(*) Obviously he wrote the script, but actually she didn't say quite that. What she said was: 'How can I prove it to you? How can I prove to you that I'm not an alien?'. Interpreting this as a carte blanche to use painful and unsafe alien technology on her without further questions or without allowing her to make an informed decision about the specific risks she was taking is--


Right. And I'm really tired of the subject now. Tired, overall; long day with horse duty & aborted-by-tree-across-track trail ride before work. *yawns*


In conclusion, the whole above, beyond and outside thing is not doing team Torchwood any good. And wasn't Jack supposed to come back happier? Or at least I think I remember reading as much?



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(Deleted comment)
solitary_summer
Jan. 31st, 2008 07:40 pm (UTC)
ETA
The writer's replay to my objection:

Not at all, I'm glad the ep promotes debate! But yes, sometimes TW go too far. They did have evidence that something other-worldly was afoot, albeit circumstantial - Jack instinctively knew that there was more going on than meets the eye, given all the info at hand, and was proved right. Should they be allowed to just abduct people and lock them up, do what they want? No way. But sometimes they have to do things they're not comfortable with. No, they shouldn't have done it - luckily, this time, it helped prevent a massive loss of life. But like Jack says, when you fear for your life, you'd be surprised what you can do - and for my money, this is the first time he has ever been utterly terrified of the threat, because he knows what they're capable of. It's a horrible situation, and I honestly don't know what I'd do in their shoes, even though I'm against what they actually did.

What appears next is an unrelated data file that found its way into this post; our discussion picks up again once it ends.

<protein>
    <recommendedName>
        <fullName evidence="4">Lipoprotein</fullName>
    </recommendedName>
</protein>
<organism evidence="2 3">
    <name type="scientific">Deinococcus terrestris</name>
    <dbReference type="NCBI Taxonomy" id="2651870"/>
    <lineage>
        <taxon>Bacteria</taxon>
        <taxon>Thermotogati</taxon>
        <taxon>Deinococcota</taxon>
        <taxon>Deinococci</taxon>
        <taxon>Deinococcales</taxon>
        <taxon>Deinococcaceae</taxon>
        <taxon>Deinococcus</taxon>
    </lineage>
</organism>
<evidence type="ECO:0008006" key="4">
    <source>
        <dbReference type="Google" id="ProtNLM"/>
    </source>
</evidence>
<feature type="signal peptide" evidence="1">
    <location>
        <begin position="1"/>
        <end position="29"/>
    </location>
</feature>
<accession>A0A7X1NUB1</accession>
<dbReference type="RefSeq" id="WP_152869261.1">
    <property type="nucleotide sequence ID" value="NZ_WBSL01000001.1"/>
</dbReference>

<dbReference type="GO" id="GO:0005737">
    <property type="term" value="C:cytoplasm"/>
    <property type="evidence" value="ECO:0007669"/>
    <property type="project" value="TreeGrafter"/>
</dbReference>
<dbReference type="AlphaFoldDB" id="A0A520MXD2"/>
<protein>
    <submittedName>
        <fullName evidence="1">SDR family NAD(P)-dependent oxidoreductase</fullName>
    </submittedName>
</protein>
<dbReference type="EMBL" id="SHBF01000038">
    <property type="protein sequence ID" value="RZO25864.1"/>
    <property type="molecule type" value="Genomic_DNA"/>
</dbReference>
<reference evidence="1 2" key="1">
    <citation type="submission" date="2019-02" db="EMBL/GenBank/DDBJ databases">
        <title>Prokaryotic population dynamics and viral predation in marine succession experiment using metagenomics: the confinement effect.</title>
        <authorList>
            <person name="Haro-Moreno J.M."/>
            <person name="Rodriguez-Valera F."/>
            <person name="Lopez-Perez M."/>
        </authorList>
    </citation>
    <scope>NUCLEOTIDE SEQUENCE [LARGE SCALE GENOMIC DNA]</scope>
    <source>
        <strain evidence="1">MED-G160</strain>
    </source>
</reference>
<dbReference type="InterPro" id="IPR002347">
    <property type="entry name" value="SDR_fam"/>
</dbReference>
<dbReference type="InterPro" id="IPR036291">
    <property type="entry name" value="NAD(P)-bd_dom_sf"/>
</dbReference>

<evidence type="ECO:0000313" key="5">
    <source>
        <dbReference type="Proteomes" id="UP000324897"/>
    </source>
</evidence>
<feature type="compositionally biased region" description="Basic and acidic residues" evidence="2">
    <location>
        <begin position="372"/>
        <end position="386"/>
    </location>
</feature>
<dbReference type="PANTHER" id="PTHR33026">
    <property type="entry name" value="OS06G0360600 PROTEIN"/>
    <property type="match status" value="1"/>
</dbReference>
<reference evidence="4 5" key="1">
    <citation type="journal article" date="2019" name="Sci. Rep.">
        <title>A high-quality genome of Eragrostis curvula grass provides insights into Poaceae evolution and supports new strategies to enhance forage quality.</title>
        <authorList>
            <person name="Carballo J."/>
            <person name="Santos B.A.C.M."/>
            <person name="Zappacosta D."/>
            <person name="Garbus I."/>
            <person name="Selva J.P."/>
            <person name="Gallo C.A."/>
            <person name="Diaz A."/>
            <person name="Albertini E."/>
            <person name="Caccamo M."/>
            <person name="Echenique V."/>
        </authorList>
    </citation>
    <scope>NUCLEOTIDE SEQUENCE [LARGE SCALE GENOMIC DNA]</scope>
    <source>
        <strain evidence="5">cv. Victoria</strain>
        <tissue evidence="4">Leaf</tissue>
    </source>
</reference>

I'm beginning to suspect that either he didn't really think this through, the chronology of events especially (Jack treated her horribly before he knew what she was, when he had no reason to be that terrified); the episode would have worked better on the presumption that both the viewer and team TW know from the beginning that there's something very wrong and dangerous about Beth, but if they'd done that it would have been impossibly to identify with her so strongly, -- or between him and the rest of the production team they failed to convey some of these ideas. (Did anyone notice that Jack was supposed to be terrified?) That this episode needs so many clarifications and is understood so widely differently certainly suggests that things weren't expressed as clearly as they could have been.

ETA, because that wasn't very clear: The crux of the problem IMO is that the writer of course knows what Beth is, and writes the rest of the characters and plot accordingly, even before they (and the audience) find out.


Which I find oddly comforting, because - and I'm aware this sounds a bit schizophrenic, but it sort of made sense in my head - that makes it not so much the characters' fault, but the writer's.

Edited at 2008-01-31 07:47 pm (UTC)